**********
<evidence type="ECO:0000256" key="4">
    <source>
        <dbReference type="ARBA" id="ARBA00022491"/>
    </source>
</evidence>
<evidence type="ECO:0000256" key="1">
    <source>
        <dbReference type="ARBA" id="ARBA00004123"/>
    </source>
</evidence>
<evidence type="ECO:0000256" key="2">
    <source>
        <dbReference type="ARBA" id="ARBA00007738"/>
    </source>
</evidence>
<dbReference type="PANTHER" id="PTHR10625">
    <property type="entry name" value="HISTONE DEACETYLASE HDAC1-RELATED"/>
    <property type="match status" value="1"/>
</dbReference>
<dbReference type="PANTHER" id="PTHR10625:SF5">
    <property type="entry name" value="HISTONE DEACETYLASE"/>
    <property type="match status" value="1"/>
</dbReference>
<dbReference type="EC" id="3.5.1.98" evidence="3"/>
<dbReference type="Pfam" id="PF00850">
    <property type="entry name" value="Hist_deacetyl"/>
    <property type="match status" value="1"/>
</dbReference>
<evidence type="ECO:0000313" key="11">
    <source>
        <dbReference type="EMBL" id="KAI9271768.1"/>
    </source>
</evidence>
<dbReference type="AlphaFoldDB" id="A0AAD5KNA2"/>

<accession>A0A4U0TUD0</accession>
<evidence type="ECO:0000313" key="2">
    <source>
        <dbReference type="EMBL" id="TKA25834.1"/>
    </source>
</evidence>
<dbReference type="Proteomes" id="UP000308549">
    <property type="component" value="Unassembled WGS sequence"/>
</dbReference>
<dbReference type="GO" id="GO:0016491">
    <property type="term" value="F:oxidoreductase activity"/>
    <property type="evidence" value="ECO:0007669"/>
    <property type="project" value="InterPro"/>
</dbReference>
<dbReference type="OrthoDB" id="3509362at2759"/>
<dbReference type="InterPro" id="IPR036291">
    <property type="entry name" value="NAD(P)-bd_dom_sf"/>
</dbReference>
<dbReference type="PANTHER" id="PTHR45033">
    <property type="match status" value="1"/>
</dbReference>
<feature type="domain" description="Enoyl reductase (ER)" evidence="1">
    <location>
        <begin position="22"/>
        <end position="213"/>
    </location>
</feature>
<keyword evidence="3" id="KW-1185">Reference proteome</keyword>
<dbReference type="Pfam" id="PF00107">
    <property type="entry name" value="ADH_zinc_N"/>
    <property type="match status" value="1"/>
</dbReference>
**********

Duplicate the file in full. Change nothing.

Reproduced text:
<evidence type="ECO:0000256" key="4">
    <source>
        <dbReference type="ARBA" id="ARBA00022491"/>
    </source>
</evidence>
<evidence type="ECO:0000256" key="1">
    <source>
        <dbReference type="ARBA" id="ARBA00004123"/>
    </source>
</evidence>
<evidence type="ECO:0000256" key="2">
    <source>
        <dbReference type="ARBA" id="ARBA00007738"/>
    </source>
</evidence>
<dbReference type="PANTHER" id="PTHR10625">
    <property type="entry name" value="HISTONE DEACETYLASE HDAC1-RELATED"/>
    <property type="match status" value="1"/>
</dbReference>
<dbReference type="PANTHER" id="PTHR10625:SF5">
    <property type="entry name" value="HISTONE DEACETYLASE"/>
    <property type="match status" value="1"/>
</dbReference>
<dbReference type="EC" id="3.5.1.98" evidence="3"/>
<dbReference type="Pfam" id="PF00850">
    <property type="entry name" value="Hist_deacetyl"/>
    <property type="match status" value="1"/>
</dbReference>
<evidence type="ECO:0000313" key="11">
    <source>
        <dbReference type="EMBL" id="KAI9271768.1"/>
    </source>
</evidence>
<dbReference type="AlphaFoldDB" id="A0AAD5KNA2"/>

<accession>A0A4U0TUD0</accession>
<evidence type="ECO:0000313" key="2">
    <source>
        <dbReference type="EMBL" id="TKA25834.1"/>
    </source>
</evidence>
<dbReference type="Proteomes" id="UP000308549">
    <property type="component" value="Unassembled WGS sequence"/>
</dbReference>
<dbReference type="GO" id="GO:0016491">
    <property type="term" value="F:oxidoreductase activity"/>
    <property type="evidence" value="ECO:0007669"/>
    <property type="project" value="InterPro"/>
</dbReference>
<dbReference type="OrthoDB" id="3509362at2759"/>
<dbReference type="InterPro" id="IPR036291">
    <property type="entry name" value="NAD(P)-bd_dom_sf"/>
</dbReference>
<dbReference type="PANTHER" id="PTHR45033">
    <property type="match status" value="1"/>
</dbReference>
<feature type="domain" description="Enoyl reductase (ER)" evidence="1">
    <location>
        <begin position="22"/>
        <end position="213"/>
    </location>
</feature>
<keyword evidence="3" id="KW-1185">Reference proteome</keyword>
<dbReference type="Pfam" id="PF00107">
    <property type="entry name" value="ADH_zinc_N"/>
    <property type="match status" value="1"/>
</dbReference>